Author: Mark Hiraide

On April 2, 2019, the Division of Corporation Finance of the Securities and Exchange Commission issued a no-action letter to TurnKey Jet, Inc. in connection with a proposed sale of tokens in the United States. It was the first no-action letter relating to cryptocurrencies and was widely heralded as a watershed event (e.g., “SEC Issues First ‘No-Action’ Letter Clearing ICO to Sell Tokens in US”) (see here).

Read more: SEC Issues First Cryptocurrency No-Action Letter – Where’s the Action?


As part of a review into Initial Coin Offerings, the Australian Government Treasury has recently published an Issues Paper (Review) inviting public submissions on the regulatory framework surrounding offerings of cryptographic tokens. With a significant sum raised by businesses globally in 2017/2018 via the issue of tokens, various jurisdictions have been adjusting their regulatory perimeter to encourage innovation in blockchain while still protecting investors. The issue paper takes an optimistic tone but it remains to be seen if Australia will remake itself as a global hub for innovative financial product offerings.

Read more: Regulating STOs and Token Offerings: Australian Treasury seeks submissions


In the wake of the fifth anniversary of Mt Gox’s collapse, it is worth re-examining what happened and considering some of the key legal issues which have arisen since. Founded by technological entrepreneur Jed McCaleb and launched in July 2010, Mt Gox was a bitcoin exchange platform based in Tokyo, Japan. Prior to its collapse in 2014, Mt Gox was the largest Bitcoin trading exchange in the world, boasting over 24,700 customers globally. During it’s peak, it was estimated to have accounted for 70-80% of all Bitcoin transactions worldwide, having held around 850,000 Bitcoins, which are today worth approximately AUD$4.28B.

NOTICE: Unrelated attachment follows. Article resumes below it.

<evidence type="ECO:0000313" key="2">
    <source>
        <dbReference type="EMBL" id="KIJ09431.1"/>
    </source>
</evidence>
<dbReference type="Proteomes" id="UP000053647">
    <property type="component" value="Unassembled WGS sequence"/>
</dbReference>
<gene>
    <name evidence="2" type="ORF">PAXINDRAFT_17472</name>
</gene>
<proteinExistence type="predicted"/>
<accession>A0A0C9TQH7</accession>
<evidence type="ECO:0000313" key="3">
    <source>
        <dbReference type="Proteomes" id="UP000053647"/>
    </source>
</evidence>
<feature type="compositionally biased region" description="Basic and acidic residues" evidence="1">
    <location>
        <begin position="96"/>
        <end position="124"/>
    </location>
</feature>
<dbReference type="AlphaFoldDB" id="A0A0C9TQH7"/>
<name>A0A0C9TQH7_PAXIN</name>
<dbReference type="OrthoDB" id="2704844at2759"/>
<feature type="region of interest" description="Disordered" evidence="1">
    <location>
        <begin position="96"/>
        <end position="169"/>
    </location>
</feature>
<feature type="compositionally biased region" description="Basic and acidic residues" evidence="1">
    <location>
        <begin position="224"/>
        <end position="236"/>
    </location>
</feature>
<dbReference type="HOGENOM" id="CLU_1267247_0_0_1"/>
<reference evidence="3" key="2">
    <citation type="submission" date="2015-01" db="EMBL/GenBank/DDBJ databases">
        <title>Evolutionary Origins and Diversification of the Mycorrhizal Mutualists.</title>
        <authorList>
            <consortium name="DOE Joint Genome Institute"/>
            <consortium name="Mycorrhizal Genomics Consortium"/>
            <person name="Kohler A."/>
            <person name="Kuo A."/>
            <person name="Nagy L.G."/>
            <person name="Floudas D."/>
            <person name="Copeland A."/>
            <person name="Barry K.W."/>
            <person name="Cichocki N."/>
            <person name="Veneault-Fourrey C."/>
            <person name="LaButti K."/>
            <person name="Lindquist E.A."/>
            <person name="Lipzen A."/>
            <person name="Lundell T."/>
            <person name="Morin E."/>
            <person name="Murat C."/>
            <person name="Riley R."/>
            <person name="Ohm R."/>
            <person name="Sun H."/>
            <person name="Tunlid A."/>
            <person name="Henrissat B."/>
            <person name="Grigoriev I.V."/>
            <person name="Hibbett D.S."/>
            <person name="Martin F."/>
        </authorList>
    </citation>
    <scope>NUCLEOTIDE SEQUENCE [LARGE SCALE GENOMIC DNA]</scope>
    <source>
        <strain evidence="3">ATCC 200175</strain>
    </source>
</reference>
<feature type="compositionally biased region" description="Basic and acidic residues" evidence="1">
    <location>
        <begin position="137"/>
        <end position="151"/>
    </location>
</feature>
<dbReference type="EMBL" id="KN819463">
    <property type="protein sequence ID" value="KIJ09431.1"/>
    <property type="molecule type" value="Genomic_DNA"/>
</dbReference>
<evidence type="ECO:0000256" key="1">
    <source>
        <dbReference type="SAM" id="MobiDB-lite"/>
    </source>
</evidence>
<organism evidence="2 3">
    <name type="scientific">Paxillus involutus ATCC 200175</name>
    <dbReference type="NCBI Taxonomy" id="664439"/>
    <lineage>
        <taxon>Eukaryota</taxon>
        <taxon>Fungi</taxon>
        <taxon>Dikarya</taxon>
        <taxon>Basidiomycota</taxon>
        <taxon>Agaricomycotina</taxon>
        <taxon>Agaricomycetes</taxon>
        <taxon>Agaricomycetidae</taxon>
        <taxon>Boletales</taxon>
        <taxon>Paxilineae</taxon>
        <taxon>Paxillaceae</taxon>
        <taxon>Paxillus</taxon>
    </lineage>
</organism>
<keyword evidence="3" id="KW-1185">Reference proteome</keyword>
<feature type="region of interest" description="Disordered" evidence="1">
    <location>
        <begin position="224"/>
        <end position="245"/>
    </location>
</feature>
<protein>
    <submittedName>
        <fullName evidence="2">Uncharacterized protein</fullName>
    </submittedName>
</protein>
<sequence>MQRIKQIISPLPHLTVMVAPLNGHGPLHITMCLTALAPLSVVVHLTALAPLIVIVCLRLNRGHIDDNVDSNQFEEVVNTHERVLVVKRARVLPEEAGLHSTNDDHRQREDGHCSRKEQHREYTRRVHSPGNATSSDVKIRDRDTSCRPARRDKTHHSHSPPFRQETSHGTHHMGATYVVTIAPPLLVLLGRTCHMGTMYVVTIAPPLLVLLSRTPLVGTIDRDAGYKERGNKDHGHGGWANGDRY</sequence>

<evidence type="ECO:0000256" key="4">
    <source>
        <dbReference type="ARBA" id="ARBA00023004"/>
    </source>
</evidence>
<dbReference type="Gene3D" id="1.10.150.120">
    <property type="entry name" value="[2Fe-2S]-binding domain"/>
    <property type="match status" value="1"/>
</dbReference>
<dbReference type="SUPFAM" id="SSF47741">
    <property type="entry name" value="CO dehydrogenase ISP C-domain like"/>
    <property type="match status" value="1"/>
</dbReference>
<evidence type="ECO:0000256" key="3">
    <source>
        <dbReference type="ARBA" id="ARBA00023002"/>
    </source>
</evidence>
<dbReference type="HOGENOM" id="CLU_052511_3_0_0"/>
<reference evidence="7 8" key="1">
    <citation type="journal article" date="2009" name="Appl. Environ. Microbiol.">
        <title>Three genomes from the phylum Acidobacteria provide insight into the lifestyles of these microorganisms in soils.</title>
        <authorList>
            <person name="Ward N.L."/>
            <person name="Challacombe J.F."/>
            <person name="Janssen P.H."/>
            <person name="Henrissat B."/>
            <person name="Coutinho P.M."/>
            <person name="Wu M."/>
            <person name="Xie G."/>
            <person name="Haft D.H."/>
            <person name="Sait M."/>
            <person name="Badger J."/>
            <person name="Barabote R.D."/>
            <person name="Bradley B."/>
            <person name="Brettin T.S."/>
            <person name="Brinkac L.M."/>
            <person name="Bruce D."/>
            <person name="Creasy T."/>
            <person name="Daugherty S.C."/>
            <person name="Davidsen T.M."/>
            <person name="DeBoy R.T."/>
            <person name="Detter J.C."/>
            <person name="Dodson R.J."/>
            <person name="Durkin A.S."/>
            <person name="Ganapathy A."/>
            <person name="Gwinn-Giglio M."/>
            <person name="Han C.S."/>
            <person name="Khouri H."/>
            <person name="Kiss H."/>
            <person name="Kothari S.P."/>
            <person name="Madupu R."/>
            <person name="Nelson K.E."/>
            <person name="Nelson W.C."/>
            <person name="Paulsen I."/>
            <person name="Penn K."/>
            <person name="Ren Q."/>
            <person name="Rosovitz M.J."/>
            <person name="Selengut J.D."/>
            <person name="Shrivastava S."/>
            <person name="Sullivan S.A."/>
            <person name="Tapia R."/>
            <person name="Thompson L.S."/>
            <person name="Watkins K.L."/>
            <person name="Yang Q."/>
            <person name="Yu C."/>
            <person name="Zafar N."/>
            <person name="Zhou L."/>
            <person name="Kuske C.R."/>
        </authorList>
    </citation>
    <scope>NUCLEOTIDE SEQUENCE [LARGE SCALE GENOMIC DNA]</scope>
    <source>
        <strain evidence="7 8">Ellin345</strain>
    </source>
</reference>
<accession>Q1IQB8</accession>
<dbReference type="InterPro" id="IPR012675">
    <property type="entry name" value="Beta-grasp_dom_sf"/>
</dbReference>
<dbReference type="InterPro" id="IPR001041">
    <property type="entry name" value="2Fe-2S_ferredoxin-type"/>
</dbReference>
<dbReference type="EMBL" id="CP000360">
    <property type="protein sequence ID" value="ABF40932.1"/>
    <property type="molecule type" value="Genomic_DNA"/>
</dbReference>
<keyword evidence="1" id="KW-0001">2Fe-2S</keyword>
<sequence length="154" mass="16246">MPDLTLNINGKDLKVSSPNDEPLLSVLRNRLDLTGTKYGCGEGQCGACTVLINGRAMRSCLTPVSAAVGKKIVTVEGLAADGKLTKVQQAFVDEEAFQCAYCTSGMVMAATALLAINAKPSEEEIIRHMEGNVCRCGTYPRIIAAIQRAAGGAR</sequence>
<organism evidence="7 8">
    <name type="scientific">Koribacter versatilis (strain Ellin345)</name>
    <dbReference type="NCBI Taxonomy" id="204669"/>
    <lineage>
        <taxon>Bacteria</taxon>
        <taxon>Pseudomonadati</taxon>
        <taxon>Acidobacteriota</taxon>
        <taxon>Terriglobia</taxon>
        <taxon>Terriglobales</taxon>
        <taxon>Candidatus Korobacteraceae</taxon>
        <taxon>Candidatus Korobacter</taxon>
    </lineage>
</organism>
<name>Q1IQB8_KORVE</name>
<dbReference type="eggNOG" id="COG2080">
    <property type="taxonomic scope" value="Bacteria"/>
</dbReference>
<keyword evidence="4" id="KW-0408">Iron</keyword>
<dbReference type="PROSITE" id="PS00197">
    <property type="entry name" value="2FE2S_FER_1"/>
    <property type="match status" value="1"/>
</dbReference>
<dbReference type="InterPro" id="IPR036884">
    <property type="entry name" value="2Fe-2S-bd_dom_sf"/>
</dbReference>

As the largest and earliest significant collapse of a crypto business, it is interesting to consider how the Courts and law have tried to deal with the novel issues raised by the situation.

Read the entire article.


Author: William Zac Duffy

This year promises to be a significant year for blockchain and cryptocurrency due to advances in the underlying technology and increasing levels of adoption by corporations and large financial institutions. This article highlights 10 U.S. blockchain patents issued in 2018 that are particularly interesting or noteworthy in order to provide insight into the future direction of the technology.

Read more: The Top Blockchain Patents of 2018


 
With the increase in popularity of cryptocurrencies and blockchain-based solutions, an ever-growing number of technologically savvy entrepreneurs are attempting to raise capital through initial coin offerings or initial token offerings (collectively, “ICOs”).

Read more: Initial Coin Offerings: A regulated affair